United Airlines stepped in it when they dragged a reluctant and bleeding volunteer off their plane under the watchful eye of passengers bearing smartphones. Facebookers had an electronic heyday and I too jumped on the bandwagon, but rather than the internet, I scribbled United memes on the flipside of my old campaign signs. Here is the story.
We conservatives erroneously relaxed on November 9th thinking a President Trump would steer America in an entirely different direction. We best not drop our swords and shields. Clinton supporters, congressional Democrats, cocktail caucus Republicans, life-long bureaucrats, celebrity twits, BLM activists and media propagandists were one presidential term away from collapsing our once-great republic into a North American Venezuela and they are furious with voters.
During normal times, it would be senseless to print an April Fools’ column the second week of April. These are not normal times. Last Saturday, social media was flooded with imaginative fabrications so preposterous even the most gullible readers recognized them as fiction. My favorites were the Laurel City Council announcing my hometown was now a sanctuary city and Wyoming’s Game and Fish Commission releasing 90 kangaroos on the eastern plains. When limited to a frequency of one day per year, these little literary pranks are harmless.
This past weekend, the trophy wife and I ran the Grasslands Marathon in Decatur, Texas. This trail race was number 19 in our quest to finish one 26.2 mile event in all 50 states. Saturday’s sun warmed these LBJ National Grasslands to 86 degrees and it was challenging running the sandy trails in the mesquite underbrush. Because our winter training was on the icy streets of Laurel, we were ill-prepared for the Texas heat.
This weekend, for the first time since 1989, my veterinary practice will be doctorless. Laurel schools are out for four days, so Dr. Mark is taking his family to San Diego for some sand and theme-park therapy. His trip has been scheduled for months. I was planning on covering the weekend, but daughter Chelsie invited us to join her, Marcus and their four mini-Warners for a short ski and water-park vacation in Kellogg, Idaho. I have not seen these four grandkids since last July, so I am not letting this opportunity slip through my fingers.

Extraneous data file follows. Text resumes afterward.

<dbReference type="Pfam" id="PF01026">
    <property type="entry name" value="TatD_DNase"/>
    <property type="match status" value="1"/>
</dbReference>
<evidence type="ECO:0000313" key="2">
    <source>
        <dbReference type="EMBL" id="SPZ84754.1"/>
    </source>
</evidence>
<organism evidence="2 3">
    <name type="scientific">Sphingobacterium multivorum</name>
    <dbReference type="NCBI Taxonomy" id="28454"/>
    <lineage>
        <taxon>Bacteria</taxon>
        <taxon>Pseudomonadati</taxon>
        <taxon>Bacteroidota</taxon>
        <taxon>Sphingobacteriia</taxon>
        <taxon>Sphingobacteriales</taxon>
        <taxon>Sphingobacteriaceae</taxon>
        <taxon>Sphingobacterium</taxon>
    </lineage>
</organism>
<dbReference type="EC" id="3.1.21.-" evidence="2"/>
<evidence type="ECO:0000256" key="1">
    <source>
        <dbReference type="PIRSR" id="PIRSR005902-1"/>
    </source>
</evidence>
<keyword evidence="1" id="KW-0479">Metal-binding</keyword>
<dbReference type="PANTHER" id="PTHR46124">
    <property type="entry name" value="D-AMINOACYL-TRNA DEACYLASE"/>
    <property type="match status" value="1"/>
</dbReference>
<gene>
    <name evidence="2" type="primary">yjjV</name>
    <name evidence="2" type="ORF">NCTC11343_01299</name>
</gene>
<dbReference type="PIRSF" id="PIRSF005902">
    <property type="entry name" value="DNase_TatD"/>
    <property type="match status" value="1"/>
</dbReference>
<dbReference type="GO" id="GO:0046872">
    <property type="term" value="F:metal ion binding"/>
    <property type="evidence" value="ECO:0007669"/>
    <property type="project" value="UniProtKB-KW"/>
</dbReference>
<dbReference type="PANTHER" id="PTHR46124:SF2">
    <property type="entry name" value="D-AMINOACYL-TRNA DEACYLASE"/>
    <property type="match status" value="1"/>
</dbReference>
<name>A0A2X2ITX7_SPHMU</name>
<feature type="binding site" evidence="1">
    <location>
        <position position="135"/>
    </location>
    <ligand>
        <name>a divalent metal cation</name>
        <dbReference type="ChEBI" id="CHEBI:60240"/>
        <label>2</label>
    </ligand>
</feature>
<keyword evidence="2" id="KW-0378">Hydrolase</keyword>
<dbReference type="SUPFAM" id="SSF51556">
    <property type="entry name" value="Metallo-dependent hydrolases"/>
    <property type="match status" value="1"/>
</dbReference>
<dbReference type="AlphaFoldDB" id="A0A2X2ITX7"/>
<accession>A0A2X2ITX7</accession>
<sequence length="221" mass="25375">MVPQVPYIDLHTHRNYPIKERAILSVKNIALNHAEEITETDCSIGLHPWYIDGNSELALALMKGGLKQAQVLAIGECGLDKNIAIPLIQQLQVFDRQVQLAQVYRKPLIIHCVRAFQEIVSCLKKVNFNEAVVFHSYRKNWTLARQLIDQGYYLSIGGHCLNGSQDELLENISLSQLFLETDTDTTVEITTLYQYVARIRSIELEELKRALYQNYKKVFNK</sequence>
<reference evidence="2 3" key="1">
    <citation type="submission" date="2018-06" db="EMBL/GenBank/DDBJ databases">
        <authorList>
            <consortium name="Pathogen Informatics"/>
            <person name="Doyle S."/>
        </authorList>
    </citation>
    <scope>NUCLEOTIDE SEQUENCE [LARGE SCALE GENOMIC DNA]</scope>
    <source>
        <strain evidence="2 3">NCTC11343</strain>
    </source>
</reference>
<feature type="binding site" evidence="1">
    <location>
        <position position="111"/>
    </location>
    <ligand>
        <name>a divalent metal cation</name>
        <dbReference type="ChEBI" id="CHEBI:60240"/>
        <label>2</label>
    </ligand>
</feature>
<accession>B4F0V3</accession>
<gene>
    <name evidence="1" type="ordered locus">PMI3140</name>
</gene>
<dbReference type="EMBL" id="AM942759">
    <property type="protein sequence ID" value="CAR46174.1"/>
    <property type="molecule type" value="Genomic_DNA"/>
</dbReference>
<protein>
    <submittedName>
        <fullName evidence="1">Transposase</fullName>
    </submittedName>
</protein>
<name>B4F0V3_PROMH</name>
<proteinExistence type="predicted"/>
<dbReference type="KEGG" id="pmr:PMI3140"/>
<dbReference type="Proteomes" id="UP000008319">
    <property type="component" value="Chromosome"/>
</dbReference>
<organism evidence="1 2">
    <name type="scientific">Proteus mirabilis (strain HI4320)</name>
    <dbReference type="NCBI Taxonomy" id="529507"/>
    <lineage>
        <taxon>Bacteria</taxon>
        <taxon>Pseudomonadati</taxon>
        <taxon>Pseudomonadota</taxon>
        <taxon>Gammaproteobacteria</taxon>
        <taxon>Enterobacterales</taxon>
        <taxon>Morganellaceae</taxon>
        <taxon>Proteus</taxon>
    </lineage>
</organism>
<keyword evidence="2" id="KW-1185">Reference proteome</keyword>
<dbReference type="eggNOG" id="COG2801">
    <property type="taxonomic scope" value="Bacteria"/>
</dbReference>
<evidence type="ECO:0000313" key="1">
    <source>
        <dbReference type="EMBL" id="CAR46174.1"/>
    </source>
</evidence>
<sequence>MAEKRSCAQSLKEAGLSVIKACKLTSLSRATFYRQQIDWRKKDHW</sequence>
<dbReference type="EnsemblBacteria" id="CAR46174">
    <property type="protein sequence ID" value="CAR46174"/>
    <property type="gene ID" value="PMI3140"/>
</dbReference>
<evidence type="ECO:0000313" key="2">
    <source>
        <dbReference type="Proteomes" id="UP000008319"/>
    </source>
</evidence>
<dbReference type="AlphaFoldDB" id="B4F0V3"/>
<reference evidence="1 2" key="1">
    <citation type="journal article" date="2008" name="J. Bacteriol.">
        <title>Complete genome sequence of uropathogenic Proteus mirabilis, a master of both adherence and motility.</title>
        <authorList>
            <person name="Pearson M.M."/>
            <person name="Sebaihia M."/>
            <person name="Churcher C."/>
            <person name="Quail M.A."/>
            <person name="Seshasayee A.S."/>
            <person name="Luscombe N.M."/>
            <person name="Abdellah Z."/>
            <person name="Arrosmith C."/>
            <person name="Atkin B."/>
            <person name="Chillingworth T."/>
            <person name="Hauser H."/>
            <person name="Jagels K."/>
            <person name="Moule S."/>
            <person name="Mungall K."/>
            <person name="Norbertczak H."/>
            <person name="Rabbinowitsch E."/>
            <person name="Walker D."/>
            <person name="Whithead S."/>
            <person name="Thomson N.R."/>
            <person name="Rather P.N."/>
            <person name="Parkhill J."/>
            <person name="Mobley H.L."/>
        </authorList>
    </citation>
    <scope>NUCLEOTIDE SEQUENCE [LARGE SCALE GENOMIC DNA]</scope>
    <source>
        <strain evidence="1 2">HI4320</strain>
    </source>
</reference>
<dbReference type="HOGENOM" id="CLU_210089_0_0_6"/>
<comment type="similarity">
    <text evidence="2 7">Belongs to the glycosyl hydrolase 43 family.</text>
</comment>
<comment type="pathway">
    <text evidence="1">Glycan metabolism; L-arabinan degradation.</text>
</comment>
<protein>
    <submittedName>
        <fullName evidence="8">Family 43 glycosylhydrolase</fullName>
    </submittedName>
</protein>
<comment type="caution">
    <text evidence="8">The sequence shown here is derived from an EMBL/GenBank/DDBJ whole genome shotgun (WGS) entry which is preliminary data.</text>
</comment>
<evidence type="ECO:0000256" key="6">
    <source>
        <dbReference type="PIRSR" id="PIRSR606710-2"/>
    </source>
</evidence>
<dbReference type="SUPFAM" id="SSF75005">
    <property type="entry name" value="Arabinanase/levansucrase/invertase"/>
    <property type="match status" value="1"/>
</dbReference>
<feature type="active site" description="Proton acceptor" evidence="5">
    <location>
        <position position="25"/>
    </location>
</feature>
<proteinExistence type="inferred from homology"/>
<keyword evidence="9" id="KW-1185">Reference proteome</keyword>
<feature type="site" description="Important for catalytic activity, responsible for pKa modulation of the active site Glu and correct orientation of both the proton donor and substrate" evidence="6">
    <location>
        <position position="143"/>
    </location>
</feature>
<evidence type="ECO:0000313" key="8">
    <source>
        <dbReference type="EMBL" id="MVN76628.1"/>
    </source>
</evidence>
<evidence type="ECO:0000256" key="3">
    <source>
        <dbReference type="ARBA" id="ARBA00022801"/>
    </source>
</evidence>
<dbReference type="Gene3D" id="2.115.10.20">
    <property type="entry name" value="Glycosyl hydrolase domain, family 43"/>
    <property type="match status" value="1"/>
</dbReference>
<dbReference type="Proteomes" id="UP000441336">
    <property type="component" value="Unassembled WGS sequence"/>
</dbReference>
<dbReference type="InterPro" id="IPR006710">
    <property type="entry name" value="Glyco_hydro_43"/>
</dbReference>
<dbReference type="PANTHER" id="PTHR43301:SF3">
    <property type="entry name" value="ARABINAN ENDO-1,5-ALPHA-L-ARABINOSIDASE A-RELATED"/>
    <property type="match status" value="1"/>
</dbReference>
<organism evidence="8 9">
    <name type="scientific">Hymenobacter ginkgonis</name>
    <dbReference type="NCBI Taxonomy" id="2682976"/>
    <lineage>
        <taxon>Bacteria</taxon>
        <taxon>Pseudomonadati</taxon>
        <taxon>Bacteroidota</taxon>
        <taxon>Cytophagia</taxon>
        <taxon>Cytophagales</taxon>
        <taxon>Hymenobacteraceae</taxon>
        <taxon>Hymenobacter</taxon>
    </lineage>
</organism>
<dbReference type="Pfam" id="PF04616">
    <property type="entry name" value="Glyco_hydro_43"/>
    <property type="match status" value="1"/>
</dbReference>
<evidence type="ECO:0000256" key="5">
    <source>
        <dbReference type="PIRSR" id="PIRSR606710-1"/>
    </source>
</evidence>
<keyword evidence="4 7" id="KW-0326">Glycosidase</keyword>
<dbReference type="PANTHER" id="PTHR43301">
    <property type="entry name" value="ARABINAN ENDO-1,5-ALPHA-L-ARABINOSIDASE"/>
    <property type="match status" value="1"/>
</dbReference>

I developed a cattle drive business in the 1990s. Twenty guests trailing 200 cows up the rugged Little Horn Canyon taught me to have absolute control of what I could control because surprises hid behind every rock. Before the first orientation ride, we explained proper saddling and unsaddling procedures. We stressed tying your bridle to the front saddle strings, neatly looping the latigo into the D-ring and tying the breast collar and cinches to the off-side saddle strings. Doing so served dual purposes.
If there was a vet school lecture on assessing health by nasal palpations, I slept through it. When a client informs me their dog, cow, cat or horse can or cannot be running a fever because “his nose is wet,” or “his nose is dry,” I quickly steer my examination to the rear end of the critter. The true indicator of body temperature lies under the tail. The rectal thermometer is a great diagnostic tool applicable to all animal species as well as politics, which is why I mention it here.
Montana Code is thousands of pages because even constitutionalists demand regulation when their ox is gored. For example, LC2196.01 is a bill draft prohibiting bicycles and pedestrians from traveling the 7600 miles of state highways lacking a paved shoulder. This safety proposal demonstrates “liberty for me, but not for thee,” syndrome as revealed in recent social media banter.
I gained expertise in meaningful Christmas presents after failing my first gift exchange with my trophy girlfriend. I was 16 years old and because I was raised with brothers plus boy cousins, choosing a girl gift was overwhelming. I frantically searched, but eventually gave up, hoping Christmas might escape her notice. It didn’t and she dumped me over the holidays.